“………..and on the seventh day He rested.” If you could have a conversation with God would you ask Him what he meant by making this phrase one of the BIG TEN? I certainly can remember when this phrase was literally taken by my parents. Every Sunday was a day of rest. My mother would prepare the Sunday meal on Saturday to avoid cooking on this special day. All commerce stopped as stores closed. Sunday sports events were contained in the pasture next door and only with permission of your parents,–after a time of rest. The silence was golden as we took our Sunday afternoon nap. As an active person, being still can be very difficult. Try doing absolutely nothing at least for 15-20 minutes. We now know resting your body like this can be quite restorative.
Sabbaths are associated with religion, however, we have found this important concept is critical for everyone and especially for people in leadership positions including active moms and persons working in service of others. When we stop to think of all we have been through the past two years everyone’s emotional and relational well-being is at an all-time low.
So, you need to regularly unplug your brain for eight hours or more–this includes your whole self—from whatever you are doing on a regular basis, especially work. A sabbath is an effective way to do so. Here are some suggestions to help you to “be all you can be.”
Block off your calendar and don’t allow any last-minute commitments or interruptions to creep into your sabbath time.
A significant body of research suggests that even thinking about work is a stressful, anxiety-inducing activity, so stay away from your desk and devices which are likely to continually remind you about work.
During your sabbath, do things that nurture your soul. For some, you might read a book, for others, eating a good meal or being active outside might be best. Do whatever works to liven your spirit.
Practice silence. Turn off the television, radio, and podcasts. Go for a walk or a ride, or drive without listening to anything. If you are an active person, like me, this will be very difficult. At first, your mind might race with a million thoughts, but after a while, you’re likely to experience peace, clarity, and those flashes of brilliance that would otherwise be crowded out by all the noise in your life.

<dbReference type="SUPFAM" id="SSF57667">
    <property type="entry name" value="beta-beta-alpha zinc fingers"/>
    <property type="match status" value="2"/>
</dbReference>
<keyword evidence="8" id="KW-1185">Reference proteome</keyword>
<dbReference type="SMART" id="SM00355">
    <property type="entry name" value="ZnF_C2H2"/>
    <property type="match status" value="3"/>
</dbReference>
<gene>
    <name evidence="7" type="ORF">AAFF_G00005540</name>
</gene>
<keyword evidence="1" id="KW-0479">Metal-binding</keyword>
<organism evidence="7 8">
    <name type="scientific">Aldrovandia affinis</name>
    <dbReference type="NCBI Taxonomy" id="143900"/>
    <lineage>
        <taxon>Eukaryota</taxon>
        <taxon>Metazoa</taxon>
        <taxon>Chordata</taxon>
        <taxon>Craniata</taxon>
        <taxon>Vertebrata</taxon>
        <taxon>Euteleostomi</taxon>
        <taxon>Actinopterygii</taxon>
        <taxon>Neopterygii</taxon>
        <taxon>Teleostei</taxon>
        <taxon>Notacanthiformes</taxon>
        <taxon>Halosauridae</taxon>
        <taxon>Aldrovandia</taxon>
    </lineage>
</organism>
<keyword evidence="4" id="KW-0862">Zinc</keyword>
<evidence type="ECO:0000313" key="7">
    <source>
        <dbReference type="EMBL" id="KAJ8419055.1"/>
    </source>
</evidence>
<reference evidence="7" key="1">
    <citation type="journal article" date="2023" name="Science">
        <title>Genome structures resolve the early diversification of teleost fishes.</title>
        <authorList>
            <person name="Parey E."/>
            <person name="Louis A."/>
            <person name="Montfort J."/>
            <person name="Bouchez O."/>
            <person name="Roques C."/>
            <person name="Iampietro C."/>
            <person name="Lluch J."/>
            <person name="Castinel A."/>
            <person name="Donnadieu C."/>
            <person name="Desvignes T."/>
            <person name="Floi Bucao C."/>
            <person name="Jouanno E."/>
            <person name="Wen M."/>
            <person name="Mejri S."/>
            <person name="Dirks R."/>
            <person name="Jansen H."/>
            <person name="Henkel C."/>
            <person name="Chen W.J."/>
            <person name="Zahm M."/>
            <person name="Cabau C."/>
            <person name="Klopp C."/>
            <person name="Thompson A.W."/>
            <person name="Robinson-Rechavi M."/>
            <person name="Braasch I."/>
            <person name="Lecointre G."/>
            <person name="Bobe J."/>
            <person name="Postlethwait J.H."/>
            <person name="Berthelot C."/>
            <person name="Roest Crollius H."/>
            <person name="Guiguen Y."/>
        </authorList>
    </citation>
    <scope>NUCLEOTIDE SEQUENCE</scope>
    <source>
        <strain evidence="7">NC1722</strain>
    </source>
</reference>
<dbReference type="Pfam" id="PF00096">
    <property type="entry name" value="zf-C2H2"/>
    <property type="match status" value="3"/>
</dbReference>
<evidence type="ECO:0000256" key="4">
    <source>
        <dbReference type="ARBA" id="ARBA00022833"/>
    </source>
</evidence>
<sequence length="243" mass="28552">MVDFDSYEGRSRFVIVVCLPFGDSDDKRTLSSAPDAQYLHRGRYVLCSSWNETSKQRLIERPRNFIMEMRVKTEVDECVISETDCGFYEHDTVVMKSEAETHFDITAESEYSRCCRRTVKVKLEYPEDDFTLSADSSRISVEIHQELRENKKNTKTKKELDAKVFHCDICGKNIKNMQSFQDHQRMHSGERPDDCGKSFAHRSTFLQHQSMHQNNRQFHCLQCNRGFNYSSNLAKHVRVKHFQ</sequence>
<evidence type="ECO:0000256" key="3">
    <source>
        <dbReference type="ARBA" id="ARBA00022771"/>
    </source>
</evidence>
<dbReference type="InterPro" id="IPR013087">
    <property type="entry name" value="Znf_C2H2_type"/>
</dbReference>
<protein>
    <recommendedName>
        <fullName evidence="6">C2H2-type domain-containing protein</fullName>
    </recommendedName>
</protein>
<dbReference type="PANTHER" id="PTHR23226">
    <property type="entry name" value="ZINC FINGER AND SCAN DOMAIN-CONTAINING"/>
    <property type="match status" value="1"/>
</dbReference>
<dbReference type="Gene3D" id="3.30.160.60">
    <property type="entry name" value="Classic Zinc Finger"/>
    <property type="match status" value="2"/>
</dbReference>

These suggestions may seem impossible to some of you who lead such busy lives. The importance can be measured by God making these suggestions when he said “remember the Sabbath” Rest is not a distraction from work. It is a critical part of it. When you are well rested you contribute more passion, energy, and fresh insights into your work and especially into your life.
May you be watchful of over busyness and over-commitment so that you have the capacity to listen and love the place where you are….……………………
In his book “the no complaining rule:” Positive Ways to Deal with Negativity at work: Jon Gordon suggests the But–Positive Technique. It works like this. When you realize you are complaining, you add the word but and then you add a positive thought or positive action.
It was Thanksgiving and Charlie Brown was enjoying a feast with his family. Poor Snoopy wasn’t invited. Snoopy was all alone on his doghouse with dog food and a dog bone. He wasn’t a happy camper. But then he had a thought that changed everything. He thought it could be worse. I could have been born a turkey. A classic example of the But…..Positive technique.
Over the past several weeks I have found myself being somewhat cynical and critical. I have noticed my sleeping habits are noticeably different. Whether resting or awake, I feel drained. I have an unexplainable headache and my lower back is starting to get next to me. As of this writing, I read that the popularity of Putin, Russian President, has risen to 87 percent among the Russian people since his invasion of Ukraine. This completely escapes all reason. Has the world turned upside-down and everybody is right in their own eyes?
What gives? I have begun the “thought of positive action” with every negative I have placed the ‘but’ and put forth a positive action to replace the negative. I hasten to add, in many cases, this is difficult to do, however, negativism is a giant killer.
With waves crashing and thrashing over their boat’s stern, the disciples were understandably in a state of panic. Jesus? He was fast asleep.
Jesus was noted for leaving the chaos and sneaking away, He was able to welcome in the calm that surpasses understanding because of God.
Two words were all it took to calm the waters. Being apart from the panic allowed Jesus time to reconnect with His Father and to push away the noise–literally and figuratively. I plan to take a similar course of action in my own life and push away for a period of time.
This week I encourage you to slip away, pray, repeat and ‘be still’. Let me know how adding these habits into your routine serves you in your daily life. I would love for you to e-mail me and share your thoughts. I am always a text away. Gary